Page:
I will admit I’m pretty excited.  Not Abrams ‘Trek ’09 excited, or Episode I: The Phantom Menace excited.  This kind of excitement is definitely on par with some other debuts of course: I was UBER pumped for Spielberg’s ‘Munich’ when it came out in ’05.  I was really looking forward to Gaghan’s ‘Syriana’ when that came out in ’05 as well.  My wife sleapt through it though, and I can’t really blame her.  I think my biggest excitement/letdown was Tony Gilroy’s ‘Duplicity’ in ’09.  I’m not sure why but I had it built up in my head that it was going to be THE creative and head-scratching feature of the year.  Well, it turned out to be head scratching, but not much else.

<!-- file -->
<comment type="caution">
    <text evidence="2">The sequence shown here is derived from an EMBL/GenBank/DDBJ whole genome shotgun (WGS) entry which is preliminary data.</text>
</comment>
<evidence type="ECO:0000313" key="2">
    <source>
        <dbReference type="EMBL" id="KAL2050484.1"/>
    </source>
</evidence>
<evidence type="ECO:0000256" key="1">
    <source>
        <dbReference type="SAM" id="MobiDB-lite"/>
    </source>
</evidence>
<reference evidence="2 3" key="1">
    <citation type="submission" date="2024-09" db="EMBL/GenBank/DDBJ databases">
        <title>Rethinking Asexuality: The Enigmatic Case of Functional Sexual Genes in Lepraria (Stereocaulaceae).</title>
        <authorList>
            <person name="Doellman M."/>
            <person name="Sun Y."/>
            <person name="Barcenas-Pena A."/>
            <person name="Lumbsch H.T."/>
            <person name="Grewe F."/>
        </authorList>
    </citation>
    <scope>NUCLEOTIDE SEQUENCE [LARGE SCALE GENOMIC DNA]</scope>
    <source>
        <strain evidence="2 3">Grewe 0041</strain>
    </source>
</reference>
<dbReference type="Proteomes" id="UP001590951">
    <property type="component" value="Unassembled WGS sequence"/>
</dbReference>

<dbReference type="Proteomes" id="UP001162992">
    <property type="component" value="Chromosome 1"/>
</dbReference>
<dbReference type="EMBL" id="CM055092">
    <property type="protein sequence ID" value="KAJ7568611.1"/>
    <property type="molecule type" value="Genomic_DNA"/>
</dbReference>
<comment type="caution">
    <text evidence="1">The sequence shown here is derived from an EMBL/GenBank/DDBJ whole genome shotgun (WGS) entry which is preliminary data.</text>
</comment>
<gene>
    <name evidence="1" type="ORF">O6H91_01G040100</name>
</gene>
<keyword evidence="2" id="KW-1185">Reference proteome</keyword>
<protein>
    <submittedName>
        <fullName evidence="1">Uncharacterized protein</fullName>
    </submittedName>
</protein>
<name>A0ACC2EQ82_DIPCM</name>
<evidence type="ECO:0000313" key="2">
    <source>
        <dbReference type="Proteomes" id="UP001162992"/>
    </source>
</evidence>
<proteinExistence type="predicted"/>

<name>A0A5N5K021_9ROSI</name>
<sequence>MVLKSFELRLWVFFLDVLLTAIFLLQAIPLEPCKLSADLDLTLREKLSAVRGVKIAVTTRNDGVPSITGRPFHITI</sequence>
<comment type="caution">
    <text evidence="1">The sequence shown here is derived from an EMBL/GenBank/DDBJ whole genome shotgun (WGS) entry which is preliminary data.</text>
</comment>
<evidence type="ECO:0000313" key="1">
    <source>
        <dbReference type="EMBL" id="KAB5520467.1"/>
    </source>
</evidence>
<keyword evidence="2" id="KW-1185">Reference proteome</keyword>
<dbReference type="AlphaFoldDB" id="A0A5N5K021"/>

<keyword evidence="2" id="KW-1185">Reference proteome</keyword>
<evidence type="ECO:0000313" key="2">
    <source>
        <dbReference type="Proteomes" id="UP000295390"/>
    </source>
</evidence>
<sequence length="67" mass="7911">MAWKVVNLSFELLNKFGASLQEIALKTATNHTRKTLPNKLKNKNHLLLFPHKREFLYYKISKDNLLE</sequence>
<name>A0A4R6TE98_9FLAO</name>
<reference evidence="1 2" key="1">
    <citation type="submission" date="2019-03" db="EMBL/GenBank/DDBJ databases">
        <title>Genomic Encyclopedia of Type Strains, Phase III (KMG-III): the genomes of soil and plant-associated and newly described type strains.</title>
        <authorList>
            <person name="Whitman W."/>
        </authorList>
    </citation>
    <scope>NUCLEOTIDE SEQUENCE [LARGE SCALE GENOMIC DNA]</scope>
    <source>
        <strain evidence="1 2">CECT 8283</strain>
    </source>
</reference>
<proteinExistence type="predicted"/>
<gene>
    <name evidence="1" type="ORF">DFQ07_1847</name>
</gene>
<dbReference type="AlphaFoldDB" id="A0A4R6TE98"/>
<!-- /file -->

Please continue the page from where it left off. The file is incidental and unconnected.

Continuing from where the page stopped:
So here I am, excited as shit for Ghost In The Shell’s premiere tomorrow.  I’m trying NOT to make this mean too much but this is literally the BIGGEST thing in movies right now. Forget Avengers: Age of Infinity Defenders or whatever they’ve got lined up, forget STAR WARS Episode VIIIXLCMIX: The Vibrating Lightsabre, Ghost In The Shell (GITS for all you otaku out there) is the genre cornerstone film of this year.  It represents a trend I identify as having started with the Wachowski’s ‘Speed Racer’ (One can argue that ‘The Matrix’ was arguably the first of the examples I’m going to offer, but there are key differences I will outline) and continued with ‘Pacific Rim’ and now into GITS: The trend of adapting Japanese anime to live action.